When this opening in the heart exists, oxygen-carrying blood (red) and oxygen-poor blood (blue) flow through. This disrupts average circulation and causes higher pressure in the pulmonary arteries due to the extra blood returning to the lungs instead of going to other parts of the body, leading to pulmonary hypertension.
Pulmonary hypertension is most often diagnosed in individuals aged 30 to 60. However, aging increases the risk of developing Group 1 pulmonary hypertension; idiopathic PAH is more frequently found among younger adults.
Factors that can increase the chance of pulmonary hypertension include:
- A record of the ailment in the family
- Being overweight
- Disruptions to blood clotting or a history of lung clots in the family
- Exposure to asbestos
- Congenital heart disease
- Residing at a high elevation
- Use of specific drugs like some weight-loss medicines and illegal drugs like cocaine or methamphetamine
- SSRIs, which are used to treat depression and anxiety, are utilized.
Possible risks associated with pulmonary hypertension include:
- The exemplary region of the heart enlarges and eventually fails due to heart failure (cor pulmonale). With cor pulmonale, the right ventricle in the gut gets larger. It is forced to put forth more effort than usual to circulate blood through narrowed or impeded pulmonary arteries. Subsequently, the heart’s walls strengthen, and the right ventricle becomes bigger to accommodate more blood. Yet these modifications place extra demand on the heart, leading it to failure.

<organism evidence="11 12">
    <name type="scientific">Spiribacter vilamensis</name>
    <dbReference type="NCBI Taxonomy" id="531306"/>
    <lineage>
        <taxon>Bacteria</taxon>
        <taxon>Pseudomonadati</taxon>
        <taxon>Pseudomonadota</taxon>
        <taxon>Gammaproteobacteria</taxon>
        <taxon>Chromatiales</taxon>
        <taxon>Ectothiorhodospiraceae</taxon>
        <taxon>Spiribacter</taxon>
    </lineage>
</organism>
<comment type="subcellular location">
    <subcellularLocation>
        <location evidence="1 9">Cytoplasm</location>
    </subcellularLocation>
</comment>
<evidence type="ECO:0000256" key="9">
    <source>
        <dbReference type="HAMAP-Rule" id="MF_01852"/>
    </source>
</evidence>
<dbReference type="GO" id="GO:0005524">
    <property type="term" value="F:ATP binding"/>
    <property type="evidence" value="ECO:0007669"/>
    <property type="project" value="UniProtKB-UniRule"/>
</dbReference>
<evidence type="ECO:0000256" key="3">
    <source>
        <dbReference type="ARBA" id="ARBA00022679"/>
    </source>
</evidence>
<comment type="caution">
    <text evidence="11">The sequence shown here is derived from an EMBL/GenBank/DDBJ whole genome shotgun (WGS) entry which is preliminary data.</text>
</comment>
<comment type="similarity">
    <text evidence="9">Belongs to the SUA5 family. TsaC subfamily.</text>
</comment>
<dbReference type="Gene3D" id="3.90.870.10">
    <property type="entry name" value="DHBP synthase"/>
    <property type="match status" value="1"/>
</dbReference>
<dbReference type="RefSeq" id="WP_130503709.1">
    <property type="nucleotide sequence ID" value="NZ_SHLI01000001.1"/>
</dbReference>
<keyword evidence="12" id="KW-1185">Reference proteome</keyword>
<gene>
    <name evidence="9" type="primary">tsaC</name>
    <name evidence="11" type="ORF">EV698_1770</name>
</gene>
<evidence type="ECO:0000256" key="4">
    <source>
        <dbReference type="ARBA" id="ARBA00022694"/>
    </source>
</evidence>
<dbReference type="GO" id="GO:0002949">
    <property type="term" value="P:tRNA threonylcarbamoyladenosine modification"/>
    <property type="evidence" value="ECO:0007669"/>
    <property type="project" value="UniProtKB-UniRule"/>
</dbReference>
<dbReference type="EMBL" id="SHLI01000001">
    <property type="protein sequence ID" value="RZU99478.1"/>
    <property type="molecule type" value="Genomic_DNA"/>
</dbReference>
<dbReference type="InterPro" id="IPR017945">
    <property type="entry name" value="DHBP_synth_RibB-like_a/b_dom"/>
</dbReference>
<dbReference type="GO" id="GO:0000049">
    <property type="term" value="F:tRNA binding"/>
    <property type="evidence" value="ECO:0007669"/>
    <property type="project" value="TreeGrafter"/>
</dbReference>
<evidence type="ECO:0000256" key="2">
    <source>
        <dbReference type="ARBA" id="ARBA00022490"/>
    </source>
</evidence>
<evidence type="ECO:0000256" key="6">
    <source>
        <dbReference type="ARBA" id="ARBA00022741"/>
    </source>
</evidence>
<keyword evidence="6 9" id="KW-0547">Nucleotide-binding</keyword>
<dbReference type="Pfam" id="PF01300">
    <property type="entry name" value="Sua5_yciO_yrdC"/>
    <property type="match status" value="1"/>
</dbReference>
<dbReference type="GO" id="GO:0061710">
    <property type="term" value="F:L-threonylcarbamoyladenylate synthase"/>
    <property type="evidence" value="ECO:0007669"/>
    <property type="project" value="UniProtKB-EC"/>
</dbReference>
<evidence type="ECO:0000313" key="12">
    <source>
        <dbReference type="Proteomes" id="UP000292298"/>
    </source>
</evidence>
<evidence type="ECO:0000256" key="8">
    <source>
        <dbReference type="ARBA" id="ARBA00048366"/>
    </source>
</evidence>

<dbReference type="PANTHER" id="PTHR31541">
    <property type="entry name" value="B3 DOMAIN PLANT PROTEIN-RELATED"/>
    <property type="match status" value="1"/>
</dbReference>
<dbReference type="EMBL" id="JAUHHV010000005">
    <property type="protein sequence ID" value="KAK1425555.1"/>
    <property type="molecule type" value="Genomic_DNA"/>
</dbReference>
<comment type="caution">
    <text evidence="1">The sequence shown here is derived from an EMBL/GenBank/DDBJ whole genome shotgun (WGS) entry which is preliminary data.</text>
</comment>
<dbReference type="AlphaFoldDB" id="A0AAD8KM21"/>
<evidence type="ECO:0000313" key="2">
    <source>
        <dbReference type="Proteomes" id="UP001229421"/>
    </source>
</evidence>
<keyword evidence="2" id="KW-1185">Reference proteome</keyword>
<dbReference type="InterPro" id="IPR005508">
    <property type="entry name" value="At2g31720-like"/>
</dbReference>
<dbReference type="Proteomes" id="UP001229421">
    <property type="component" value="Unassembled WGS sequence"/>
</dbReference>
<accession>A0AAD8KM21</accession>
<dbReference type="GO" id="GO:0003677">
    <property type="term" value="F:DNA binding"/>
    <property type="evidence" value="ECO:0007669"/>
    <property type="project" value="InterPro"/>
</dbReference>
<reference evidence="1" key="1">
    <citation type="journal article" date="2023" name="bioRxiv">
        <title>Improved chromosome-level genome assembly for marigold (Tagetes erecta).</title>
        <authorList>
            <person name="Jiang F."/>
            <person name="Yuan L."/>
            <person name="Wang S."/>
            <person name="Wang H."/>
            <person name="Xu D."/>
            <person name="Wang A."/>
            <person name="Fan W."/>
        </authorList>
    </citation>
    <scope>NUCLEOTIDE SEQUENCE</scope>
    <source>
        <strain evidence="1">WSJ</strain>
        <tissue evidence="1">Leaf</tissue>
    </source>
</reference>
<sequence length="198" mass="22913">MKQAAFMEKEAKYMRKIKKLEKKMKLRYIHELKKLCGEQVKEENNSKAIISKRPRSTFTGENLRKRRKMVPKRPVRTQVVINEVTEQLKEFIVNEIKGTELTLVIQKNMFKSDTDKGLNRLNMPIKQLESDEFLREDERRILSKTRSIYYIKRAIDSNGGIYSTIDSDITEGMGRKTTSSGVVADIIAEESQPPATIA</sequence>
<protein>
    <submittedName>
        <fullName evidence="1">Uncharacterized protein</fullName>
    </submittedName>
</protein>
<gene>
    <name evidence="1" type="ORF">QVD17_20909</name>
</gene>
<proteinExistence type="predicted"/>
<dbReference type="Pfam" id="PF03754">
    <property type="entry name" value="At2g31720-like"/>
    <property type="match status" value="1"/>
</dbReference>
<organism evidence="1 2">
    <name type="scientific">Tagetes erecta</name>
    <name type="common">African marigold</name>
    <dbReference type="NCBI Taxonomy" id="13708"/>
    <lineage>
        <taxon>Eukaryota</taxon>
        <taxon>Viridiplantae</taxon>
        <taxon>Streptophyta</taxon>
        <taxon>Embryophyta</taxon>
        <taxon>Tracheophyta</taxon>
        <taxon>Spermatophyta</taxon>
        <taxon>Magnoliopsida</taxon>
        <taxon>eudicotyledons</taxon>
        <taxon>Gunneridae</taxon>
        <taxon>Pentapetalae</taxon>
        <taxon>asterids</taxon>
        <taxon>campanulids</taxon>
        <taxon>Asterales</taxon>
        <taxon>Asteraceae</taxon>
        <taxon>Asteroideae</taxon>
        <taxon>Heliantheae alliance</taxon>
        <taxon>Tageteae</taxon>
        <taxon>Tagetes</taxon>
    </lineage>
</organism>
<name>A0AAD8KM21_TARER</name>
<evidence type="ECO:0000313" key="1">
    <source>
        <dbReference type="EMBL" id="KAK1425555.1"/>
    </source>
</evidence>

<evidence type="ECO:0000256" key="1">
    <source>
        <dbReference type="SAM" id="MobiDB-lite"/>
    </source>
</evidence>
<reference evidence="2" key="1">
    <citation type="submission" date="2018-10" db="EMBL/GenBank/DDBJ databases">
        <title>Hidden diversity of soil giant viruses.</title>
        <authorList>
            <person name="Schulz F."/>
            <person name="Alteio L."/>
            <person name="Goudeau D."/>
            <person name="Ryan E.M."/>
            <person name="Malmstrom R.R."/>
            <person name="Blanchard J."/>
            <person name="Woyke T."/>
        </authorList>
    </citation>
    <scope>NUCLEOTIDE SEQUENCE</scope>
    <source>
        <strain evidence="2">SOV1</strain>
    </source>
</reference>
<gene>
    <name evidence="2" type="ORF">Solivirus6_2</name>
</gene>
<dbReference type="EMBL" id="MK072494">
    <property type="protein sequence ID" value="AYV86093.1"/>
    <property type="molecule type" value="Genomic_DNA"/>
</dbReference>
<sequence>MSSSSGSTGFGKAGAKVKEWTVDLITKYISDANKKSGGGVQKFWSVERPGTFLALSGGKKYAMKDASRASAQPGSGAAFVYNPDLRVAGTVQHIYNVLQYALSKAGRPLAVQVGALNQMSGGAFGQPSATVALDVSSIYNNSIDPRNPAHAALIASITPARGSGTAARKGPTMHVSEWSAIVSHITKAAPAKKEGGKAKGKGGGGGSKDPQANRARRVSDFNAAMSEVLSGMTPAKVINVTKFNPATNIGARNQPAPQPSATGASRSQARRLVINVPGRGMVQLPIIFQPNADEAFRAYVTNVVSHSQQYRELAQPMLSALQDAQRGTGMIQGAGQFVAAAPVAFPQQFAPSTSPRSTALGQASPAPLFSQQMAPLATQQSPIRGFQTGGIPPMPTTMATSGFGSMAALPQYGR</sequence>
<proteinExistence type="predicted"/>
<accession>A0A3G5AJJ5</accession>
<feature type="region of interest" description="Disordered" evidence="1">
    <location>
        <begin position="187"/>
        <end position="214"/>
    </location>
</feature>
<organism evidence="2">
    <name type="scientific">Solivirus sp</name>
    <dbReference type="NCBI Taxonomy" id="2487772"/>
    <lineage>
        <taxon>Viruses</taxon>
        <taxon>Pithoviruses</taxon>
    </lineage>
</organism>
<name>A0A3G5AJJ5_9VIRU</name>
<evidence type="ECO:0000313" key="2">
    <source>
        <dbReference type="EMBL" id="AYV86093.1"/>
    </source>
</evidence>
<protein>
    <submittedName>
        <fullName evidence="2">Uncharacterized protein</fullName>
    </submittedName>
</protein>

Cor pulmonale is marked by an enlargement of the heart’s lower right chamber (ventricle) needed for pushing blood across narrowed or obstructed pulmonary arteries. This causes right-sided heart enlargement and heart failure.
The heart’s walls become thicker, and the right ventricle expands to hold more blood, but this extra strain leads to eventual failure of the right ventricle.
- Pulmonary hypertension can increase the danger of blood clots forming in the small arteries of the lungs.
- Pulmonary hypertension can cause dangerous arrhythmias that manifest as irregular heartbeats.
- Bleeding within the lungs is a risk with pulmonary hypertension, and it can even be fatal. Hemoptysis is another symptom associated with this condition, which involves coughing up blood.
- Pregnancy is at risk if pulmonary hypertension is present. It can be fatal for the fetus.